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1 June 2020

Learning how to code

“What skills do you need to start a company?” That was the question that really initiated my career. My train of thoughts was: You design something, you build it and you sell it. And from that set, building is the key skill. You can build a bad design and not be able to sell it, but at least you have something. Without a builder you have nothing.

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I wanted to start an Internet company, or join one, so building meant coding. I’ve always liked computers and on several occasions I had learned how to code a little bit and enjoyed it, but for different circumstances I never went deeper than a superficial introduction. Now, it was going to be different, I was going to go hard for it.

But how?

Coding bootcamps weren’t as popular as today so I wasn’t even contemplating that as an option. I didn’t know they existed. I bumped into Ironhack through a random newsletter. By pure coincidence, I had been a member of Impact Hub Madrid thanks to an entrepreneurship competition and the first Ironhack Hackshow took place at the same location. When I saw Ironhack in the newsletter it immediately caught my eye.

Ironhack called themselves an education startup, something I liked. The course was 100% practical and high intensity — exactly what I was looking for after completing a BS in Mathematics.

The bad part was that the bootcamp was expensive. It was a very short course for that price. It was unofficial. And it was absolutely new so there was no proof that it was useful as the foundations of a career. Was I willing to take such an expensive risk?

First things first, I wanted to do the interview process anyway. I really enjoyed the time talking with Ironhack people. It seemed that they knew what they were doing. As the final step, I investigated the teachers and they had great projects and companies in their pasts.

As with any important decision, I still had doubts. I went with the less regrets approach: “What would I regret more? Paying this price and finding out it wasn’t worth it or letting it go and realizing it was a golden opportunity?”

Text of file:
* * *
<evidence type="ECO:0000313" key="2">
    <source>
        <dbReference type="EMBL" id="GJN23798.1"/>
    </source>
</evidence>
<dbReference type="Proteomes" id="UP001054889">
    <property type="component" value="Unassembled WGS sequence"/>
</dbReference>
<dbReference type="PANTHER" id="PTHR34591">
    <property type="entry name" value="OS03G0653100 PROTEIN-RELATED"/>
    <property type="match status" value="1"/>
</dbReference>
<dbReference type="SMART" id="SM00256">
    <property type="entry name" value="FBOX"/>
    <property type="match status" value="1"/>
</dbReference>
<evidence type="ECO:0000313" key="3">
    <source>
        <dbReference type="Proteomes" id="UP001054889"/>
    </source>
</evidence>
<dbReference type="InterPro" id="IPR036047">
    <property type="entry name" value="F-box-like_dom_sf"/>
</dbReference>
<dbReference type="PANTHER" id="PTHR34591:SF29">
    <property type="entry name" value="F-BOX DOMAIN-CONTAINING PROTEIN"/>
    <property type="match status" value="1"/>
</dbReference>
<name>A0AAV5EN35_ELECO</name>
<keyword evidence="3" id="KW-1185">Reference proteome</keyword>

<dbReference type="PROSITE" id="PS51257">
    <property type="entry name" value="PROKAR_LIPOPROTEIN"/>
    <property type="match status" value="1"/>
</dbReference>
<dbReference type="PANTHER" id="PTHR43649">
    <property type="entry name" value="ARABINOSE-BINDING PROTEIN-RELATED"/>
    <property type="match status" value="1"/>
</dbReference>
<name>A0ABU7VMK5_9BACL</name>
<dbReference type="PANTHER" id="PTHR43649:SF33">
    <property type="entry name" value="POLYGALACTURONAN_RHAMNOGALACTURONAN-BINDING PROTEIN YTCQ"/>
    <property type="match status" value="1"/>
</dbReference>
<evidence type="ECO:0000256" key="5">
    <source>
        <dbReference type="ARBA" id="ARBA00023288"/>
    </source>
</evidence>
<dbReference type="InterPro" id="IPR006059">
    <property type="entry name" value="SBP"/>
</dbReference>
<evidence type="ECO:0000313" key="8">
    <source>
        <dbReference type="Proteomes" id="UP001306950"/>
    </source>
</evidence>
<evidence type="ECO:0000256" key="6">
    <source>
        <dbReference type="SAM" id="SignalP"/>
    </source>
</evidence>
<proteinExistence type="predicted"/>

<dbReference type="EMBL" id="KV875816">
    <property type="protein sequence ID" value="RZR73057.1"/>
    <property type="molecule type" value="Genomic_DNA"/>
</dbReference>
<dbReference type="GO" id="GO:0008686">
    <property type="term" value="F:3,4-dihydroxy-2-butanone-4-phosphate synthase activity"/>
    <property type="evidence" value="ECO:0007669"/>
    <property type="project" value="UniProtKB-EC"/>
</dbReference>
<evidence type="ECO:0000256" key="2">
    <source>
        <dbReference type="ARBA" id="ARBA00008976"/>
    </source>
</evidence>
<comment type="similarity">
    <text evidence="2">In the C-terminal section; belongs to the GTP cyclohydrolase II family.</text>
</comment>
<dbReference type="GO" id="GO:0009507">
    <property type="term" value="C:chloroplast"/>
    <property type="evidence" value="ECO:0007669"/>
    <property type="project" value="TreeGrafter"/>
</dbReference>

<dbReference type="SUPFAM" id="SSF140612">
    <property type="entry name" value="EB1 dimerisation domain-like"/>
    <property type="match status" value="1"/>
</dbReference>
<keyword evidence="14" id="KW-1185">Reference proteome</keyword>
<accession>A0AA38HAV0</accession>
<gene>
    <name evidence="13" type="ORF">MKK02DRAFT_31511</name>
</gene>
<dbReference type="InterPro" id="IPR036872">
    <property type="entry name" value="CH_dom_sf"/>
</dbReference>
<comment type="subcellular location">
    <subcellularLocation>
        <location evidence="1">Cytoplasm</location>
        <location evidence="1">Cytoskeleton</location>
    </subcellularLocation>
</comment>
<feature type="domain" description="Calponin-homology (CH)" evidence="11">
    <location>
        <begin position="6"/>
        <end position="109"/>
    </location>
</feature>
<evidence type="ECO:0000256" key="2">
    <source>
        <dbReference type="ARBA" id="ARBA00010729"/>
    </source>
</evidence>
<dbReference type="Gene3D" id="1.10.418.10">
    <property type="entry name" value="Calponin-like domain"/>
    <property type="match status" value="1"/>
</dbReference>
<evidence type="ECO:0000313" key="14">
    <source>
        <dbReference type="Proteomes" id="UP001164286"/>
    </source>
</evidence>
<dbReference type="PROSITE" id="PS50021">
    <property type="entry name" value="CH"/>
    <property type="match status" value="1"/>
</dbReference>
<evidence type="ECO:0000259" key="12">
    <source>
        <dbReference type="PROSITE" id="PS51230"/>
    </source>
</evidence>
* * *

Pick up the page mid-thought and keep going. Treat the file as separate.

I enrolled.

The program was intense, challenging and fast. I like to master subjects but at the speed that the course progresses it’s impossible to master anything. You’re lucky if you understand 50% of the topic at hand. At first, this speed and lack of understanding was intimidating but at some point I accepted it and realized that the goal wasn’t to become a master in a couple of subjects, the goal was to become a novice in many. It was a good approach because after the course is finished you have a list of topics to explore more in depth on your own.

The teachers didn’t disappoint. They were experts in their fields, good communicators and passionate about their craft.

The relationship with the other students was amazing. They were enthusiastic about being there and motivated to do their best work every single day. We talked about personal stuff and also about coding and related areas. We had long stimulating conversations.

The contrast with my university experience was huge. I found college studies dull, boring and full of indifference. Most teachers did a mediocre job and the friends I made weren’t very enthusiastic about the studies.

When the bootcamp was finished, I had solid foundations to start a career as a software developer. I had met exceptional developers and got in contact with the community. And very important: I was full of motivation.


I was lucky to get my first job as a developer in just one month. What a humbling experience! At that time I was an absolute burden for the team. You can’t learn a profession in 2 months. Ironhack was just the beginning of the trip. Laestrygones, Cyclopes, angry Poseidon waited for me ahead.

The next years have been better. I co-founded Foodinthebox in Madrid and learned about how to start a company. I joined Catawiki when we were 9 developers in Amsterdam and left the company when we were 32. I learned about good practices and how to grow and structure a company.

Currently, I work as a software engineer at Springest. We work with Holacracy, a self-management practice for organizations. We’ve a strong culture of learning, flexibility and responsibility. It’s very enriching. I believe this way of working is the future of organizations.

I feel lucky to be where I’m today. I enjoy my work and I improve my skills every day. I’m surrounded by awesome colleagues. I guess I could have arrived here without Ironhack because there are other great ways to learn how to code, but I made my choice and I couldn’t be happier about it.

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